If you are a customer of the YouTube Premium family plan and you live in the United States, you’re going to have to pay $5 more for the subscription. Beginning on November 21, that plan’s price hike is going into affect for Premium subscribers in multiple countries.
YouTube Premium offers several improvements for viewers, including ad-free videos and downloads for offline viewing. The family plan, which lets up to five individuals take advantage of these features, previously cost $17.99 per month in the U.S. That means the subscription will cost $22.99 per month beginning in November.
The price hike for YouTube Premium — which was renamed in 2018 after launching as YouTube Red in 2015 –will only affect the family plan. Individual users will continue to pay $11.99 per month for access to the service.
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Though YouTube is initiating Premium price hikes around the world, those upcharges vary from country to country. In Argentina, for example, hyperinflation is causing YouTube to triple the cost of its upsold tier. The family plans in Japan, Brazil, Indonesia, Turkey, and the U.K. have also been affected. In Turkey, the price of YouTube Premium’s student account is also going up, according to TechCrunch.
“We don’t make these decisions lightly, and we realize how hard this may be for our members,” a YouTube spokesperson said in a statement. “This new price reflects the complete value of YouTube Premium and will allow us to develop even more Premium features and continue to support the creators and artists you watch and listen to on YouTube.”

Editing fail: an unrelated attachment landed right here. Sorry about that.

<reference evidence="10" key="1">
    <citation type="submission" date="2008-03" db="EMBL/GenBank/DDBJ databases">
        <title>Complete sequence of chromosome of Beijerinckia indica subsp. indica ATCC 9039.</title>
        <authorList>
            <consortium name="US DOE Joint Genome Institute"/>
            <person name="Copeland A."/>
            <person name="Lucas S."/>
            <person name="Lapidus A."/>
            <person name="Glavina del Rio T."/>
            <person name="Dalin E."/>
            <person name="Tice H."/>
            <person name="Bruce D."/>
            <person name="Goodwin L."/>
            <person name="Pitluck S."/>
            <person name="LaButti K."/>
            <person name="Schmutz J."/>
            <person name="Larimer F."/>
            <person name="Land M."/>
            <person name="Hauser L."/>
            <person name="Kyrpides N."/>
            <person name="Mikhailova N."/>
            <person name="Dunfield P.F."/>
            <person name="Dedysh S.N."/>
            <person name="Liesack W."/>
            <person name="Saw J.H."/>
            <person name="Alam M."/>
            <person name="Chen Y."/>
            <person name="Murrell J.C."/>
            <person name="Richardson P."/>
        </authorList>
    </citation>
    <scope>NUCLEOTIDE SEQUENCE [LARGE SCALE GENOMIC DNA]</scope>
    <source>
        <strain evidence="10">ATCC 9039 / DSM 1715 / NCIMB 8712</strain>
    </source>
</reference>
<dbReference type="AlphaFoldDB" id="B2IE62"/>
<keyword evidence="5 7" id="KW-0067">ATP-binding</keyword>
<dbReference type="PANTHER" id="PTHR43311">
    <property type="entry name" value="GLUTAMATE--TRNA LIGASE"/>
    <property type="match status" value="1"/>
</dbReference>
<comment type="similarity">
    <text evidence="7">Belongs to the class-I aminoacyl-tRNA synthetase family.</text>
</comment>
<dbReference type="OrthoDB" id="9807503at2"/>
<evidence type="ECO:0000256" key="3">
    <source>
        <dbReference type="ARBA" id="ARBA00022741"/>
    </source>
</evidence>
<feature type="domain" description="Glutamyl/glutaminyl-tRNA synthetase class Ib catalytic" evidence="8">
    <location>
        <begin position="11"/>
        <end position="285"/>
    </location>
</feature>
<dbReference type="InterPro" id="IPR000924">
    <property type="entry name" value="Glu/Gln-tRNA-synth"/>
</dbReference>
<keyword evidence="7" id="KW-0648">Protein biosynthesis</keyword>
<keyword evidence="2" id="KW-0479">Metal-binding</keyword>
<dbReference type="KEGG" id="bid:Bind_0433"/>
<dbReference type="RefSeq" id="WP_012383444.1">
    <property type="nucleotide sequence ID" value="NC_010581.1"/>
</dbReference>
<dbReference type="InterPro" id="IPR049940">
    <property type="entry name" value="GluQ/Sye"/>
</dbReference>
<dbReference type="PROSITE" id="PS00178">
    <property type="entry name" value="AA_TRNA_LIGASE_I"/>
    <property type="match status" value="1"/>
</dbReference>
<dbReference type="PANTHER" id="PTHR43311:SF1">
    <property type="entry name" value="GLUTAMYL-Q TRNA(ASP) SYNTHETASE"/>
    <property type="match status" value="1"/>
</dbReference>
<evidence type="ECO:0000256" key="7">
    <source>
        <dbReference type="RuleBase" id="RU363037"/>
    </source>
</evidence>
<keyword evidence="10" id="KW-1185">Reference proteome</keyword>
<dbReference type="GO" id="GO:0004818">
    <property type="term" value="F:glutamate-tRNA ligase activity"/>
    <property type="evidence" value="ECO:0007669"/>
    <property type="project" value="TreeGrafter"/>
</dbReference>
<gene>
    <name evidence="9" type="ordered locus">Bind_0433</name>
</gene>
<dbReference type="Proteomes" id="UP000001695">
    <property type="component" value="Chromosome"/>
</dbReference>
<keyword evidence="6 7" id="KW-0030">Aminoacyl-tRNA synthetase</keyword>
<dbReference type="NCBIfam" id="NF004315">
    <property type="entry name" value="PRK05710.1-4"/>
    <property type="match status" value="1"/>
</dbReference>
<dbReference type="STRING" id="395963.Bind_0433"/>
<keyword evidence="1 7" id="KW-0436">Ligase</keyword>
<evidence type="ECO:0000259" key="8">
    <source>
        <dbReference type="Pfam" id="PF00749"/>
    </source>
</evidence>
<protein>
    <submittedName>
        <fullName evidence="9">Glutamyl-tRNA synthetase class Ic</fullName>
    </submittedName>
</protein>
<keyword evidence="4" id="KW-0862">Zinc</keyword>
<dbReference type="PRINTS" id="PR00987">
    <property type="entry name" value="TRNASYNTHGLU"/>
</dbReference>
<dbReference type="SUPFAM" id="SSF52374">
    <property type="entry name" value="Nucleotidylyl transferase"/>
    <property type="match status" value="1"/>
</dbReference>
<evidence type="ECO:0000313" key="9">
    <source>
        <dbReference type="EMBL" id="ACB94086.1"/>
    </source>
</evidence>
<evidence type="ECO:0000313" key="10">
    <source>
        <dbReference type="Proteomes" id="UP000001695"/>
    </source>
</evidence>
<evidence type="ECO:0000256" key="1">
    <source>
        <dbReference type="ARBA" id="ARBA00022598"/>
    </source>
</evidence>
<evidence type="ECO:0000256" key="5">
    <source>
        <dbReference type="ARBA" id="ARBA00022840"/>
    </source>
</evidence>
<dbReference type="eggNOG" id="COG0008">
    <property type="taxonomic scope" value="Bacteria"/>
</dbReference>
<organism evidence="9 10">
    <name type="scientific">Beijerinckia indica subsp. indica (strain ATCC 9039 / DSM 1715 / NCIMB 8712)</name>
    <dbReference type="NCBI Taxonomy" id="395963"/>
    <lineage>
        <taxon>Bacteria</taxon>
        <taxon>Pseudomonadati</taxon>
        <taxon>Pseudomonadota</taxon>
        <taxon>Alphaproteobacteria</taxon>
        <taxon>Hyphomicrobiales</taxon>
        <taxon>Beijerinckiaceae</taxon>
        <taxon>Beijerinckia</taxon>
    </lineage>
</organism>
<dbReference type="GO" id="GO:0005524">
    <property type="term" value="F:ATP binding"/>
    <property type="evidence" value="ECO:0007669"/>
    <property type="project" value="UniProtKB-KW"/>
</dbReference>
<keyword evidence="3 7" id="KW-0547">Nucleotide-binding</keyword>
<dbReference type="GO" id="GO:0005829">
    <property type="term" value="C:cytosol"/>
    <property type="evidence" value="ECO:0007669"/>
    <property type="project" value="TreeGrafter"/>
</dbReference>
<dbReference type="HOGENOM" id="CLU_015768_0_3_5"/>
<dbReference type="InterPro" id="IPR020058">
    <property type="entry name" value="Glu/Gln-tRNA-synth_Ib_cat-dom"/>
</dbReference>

For many Premium subscribers, that explanation feels like a cop-out. Aggrieved customers have commiserated on Reddit, where some people have promised to cancel their subscriptions rather than pay the five-dollar premium. The backlash has been severe enough for YouTube to launch a help page dedicated to price hike questions. Meanwhile, on Twitter, everyone’s got jokes (as per usual).
YouTube has announced the monthly price of YouTube Premium is going to be raised from $17.99 to $22.99. This is projected to earn Google an additional $15 a month in 2023, as only like 3 people have YouTube Premium.
— Zullie (@ZullieTheWitch) October 20, 2022
The perceived dearth of YouTube Premium customers may explain why this price change is going into effect. When the service first launched, it promised ad-free viewing and access to original content, but ad blockers are easy to come by and YouTube’s original programming department isn’t as active as it once was. So instead of appealing to a wide audience, YouTube is selling a costlier product that (theoretically) has more features.
The platform recently ran a test to decide if it wanted to limit its 4K quality option to Premium subscribers. Though that test has ended, I wouldn’t be surprised if family plan subscribers are soon provided with new perks in exchange for their continued loyalty. There may not be as many YouTube Originals as there used to be, but the company is still launching plenty of shows for kids, and that could keep family plan subscribers in YouTube’s pocket.